In one known construction a Valve of this type comprises a cylindrical casing having three ports at substantially equiangular spacing around its curved periphery and a rotor carried on an axially arranged spindle, the rotor carrying two arcuate shutter members arranged diametrically opposite to each other. One port is always open and the rotor is permitted to rotate through a limited angle from a position in which one of the remaining ports is obscured by one shutter member through positions in 'which both ports are partially obscured to a position in which the third port is obscured by the other shutter member and the second port is fully open. The rotor is turned by means of a thermally sensitive element located within the valve casing and exposed to the lluid passing through the valve casing.
Valves of this type are employed, for example, for the control of the temperature of the coolant of an engine, one of the two closable ports being connected to a radiator or other heat exchanger Whilst the other port is connected to a by-pass leading back to the engine, so that with rise and fall of the temperature of the coolant entering the valve from the engine, a greater or less proportion of coolant is passed through the radiator or other heat exchanger.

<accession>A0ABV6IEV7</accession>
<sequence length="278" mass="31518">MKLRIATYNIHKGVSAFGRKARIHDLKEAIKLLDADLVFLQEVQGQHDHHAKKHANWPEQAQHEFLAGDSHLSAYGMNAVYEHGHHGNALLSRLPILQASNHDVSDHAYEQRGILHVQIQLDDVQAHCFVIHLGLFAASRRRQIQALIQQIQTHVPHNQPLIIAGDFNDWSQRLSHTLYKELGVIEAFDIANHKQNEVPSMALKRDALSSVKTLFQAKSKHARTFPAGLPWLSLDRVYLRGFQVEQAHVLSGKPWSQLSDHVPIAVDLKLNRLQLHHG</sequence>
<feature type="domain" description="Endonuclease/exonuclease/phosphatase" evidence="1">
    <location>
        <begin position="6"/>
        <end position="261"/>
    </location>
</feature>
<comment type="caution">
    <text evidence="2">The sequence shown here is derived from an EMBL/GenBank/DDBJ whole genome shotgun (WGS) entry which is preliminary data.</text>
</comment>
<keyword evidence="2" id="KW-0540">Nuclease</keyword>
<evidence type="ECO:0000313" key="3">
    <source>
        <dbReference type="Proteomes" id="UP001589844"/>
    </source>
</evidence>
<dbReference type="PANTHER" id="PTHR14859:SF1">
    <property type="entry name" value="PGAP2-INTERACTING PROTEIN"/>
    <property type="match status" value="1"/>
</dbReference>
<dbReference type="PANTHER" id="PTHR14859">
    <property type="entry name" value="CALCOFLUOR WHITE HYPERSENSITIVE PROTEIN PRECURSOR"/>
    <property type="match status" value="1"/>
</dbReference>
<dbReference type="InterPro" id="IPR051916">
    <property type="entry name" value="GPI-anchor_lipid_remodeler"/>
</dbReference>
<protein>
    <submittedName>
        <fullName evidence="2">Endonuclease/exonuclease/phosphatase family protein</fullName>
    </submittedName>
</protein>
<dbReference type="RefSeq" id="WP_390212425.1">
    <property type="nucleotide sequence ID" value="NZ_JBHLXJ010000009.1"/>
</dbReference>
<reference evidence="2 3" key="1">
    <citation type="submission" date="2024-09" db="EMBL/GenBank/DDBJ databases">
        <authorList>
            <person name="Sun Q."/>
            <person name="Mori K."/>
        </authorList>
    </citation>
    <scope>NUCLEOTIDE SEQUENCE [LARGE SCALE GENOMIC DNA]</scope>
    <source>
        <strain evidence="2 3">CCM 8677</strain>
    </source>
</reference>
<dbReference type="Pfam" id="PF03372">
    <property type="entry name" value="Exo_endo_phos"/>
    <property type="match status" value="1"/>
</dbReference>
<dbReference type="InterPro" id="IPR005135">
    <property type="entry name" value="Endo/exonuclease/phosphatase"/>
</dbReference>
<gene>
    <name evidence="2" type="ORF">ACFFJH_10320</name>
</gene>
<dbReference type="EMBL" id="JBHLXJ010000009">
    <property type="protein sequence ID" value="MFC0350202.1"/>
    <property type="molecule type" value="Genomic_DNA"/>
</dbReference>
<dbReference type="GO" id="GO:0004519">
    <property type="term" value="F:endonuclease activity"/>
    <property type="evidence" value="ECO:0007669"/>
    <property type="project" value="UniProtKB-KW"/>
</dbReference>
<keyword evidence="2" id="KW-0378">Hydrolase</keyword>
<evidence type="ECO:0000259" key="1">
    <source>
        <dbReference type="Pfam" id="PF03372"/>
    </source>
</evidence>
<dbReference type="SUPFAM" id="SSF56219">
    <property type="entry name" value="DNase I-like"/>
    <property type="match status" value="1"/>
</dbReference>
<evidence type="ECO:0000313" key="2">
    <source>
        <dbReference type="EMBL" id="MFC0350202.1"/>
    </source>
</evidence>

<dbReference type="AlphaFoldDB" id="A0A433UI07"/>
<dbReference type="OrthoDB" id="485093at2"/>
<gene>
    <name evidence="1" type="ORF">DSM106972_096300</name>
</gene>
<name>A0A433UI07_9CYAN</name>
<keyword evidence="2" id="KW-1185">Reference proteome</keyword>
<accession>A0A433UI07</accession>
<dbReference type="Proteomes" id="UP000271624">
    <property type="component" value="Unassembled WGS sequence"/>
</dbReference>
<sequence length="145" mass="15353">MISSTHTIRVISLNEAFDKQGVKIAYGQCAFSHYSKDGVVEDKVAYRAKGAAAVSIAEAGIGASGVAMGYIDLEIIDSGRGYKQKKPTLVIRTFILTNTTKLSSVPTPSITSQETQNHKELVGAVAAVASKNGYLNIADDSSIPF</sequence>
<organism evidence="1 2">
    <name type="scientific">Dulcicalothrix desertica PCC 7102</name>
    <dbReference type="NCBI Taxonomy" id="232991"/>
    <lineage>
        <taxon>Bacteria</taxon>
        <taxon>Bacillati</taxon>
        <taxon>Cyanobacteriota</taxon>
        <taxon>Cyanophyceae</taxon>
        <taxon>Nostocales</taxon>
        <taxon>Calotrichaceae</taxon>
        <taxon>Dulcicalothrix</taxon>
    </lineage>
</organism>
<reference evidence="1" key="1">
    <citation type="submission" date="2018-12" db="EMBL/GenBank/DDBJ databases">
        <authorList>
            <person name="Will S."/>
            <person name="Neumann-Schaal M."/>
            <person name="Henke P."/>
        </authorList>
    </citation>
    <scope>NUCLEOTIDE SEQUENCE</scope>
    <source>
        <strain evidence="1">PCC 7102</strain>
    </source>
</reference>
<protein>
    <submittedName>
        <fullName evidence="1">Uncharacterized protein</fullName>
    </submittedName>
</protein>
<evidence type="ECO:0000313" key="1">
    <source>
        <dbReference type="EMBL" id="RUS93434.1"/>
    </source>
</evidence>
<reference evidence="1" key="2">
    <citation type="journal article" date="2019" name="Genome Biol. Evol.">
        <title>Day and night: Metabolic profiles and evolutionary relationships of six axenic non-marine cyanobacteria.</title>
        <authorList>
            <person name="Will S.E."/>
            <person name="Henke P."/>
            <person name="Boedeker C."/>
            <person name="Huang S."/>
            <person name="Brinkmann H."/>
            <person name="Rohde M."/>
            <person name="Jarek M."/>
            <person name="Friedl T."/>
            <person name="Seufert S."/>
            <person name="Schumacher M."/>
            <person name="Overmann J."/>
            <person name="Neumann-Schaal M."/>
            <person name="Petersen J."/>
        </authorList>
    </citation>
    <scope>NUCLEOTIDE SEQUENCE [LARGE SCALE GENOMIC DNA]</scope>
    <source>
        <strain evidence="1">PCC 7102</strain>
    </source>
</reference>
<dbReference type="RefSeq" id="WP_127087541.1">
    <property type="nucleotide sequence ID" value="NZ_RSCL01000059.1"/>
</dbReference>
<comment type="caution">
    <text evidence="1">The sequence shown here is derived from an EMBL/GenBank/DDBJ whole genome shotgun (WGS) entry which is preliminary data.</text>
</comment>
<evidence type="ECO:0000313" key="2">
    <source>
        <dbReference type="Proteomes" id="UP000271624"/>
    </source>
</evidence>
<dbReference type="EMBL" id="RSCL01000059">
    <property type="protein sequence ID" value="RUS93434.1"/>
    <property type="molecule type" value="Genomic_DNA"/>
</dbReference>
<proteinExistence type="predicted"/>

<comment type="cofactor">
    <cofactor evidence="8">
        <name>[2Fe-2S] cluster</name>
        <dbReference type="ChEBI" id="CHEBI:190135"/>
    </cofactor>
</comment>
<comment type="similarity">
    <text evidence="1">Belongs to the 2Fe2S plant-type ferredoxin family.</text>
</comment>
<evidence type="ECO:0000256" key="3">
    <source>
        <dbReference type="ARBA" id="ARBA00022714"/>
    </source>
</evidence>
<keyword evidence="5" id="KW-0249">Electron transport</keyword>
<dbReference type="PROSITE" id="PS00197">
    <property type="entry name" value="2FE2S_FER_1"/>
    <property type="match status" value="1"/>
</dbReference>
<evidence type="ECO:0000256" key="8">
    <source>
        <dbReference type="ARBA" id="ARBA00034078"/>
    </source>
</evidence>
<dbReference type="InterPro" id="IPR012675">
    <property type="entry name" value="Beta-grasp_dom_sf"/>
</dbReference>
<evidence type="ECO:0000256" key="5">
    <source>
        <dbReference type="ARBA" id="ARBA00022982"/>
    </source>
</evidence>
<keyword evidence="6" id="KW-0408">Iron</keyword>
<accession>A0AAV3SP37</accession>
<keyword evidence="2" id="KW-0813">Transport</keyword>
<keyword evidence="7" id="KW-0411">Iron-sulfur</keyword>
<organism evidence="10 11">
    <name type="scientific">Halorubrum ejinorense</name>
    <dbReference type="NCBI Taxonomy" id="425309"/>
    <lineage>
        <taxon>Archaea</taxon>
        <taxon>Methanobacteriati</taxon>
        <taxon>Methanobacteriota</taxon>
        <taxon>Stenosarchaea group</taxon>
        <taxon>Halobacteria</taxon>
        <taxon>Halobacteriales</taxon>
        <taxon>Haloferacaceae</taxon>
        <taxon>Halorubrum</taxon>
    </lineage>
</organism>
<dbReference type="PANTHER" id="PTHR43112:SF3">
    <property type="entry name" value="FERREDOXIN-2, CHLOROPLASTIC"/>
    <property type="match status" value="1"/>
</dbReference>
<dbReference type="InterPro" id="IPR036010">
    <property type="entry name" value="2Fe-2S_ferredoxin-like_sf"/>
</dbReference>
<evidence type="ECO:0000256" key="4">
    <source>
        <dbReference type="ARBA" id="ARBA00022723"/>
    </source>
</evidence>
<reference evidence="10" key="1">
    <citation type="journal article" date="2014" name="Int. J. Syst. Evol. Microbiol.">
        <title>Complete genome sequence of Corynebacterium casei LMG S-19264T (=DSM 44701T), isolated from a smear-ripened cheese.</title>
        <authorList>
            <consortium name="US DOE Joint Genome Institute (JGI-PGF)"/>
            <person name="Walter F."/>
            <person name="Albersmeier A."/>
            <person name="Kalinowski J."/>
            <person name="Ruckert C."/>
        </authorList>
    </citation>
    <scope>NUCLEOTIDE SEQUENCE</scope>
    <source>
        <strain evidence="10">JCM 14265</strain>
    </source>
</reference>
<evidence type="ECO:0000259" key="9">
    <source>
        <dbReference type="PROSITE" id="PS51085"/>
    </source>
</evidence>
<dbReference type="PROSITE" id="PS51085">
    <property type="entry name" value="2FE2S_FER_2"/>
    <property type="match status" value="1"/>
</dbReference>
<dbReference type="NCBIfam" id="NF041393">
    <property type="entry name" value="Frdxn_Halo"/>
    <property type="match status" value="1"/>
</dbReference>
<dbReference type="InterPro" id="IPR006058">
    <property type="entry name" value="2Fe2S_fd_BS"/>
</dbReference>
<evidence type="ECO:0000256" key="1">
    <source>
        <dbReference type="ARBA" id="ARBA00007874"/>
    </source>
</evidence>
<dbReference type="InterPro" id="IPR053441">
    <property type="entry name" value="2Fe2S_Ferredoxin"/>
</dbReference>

Such valves are usually arranged so as to pass from a position in which all the coolant is by-passed to a position in which all the coolant is directed to the radiator or other heat exchanger within a relatively narrow temperature range, so as to maintain the temperature of the coolant substantially within this predetermined range during normal operation of the engine.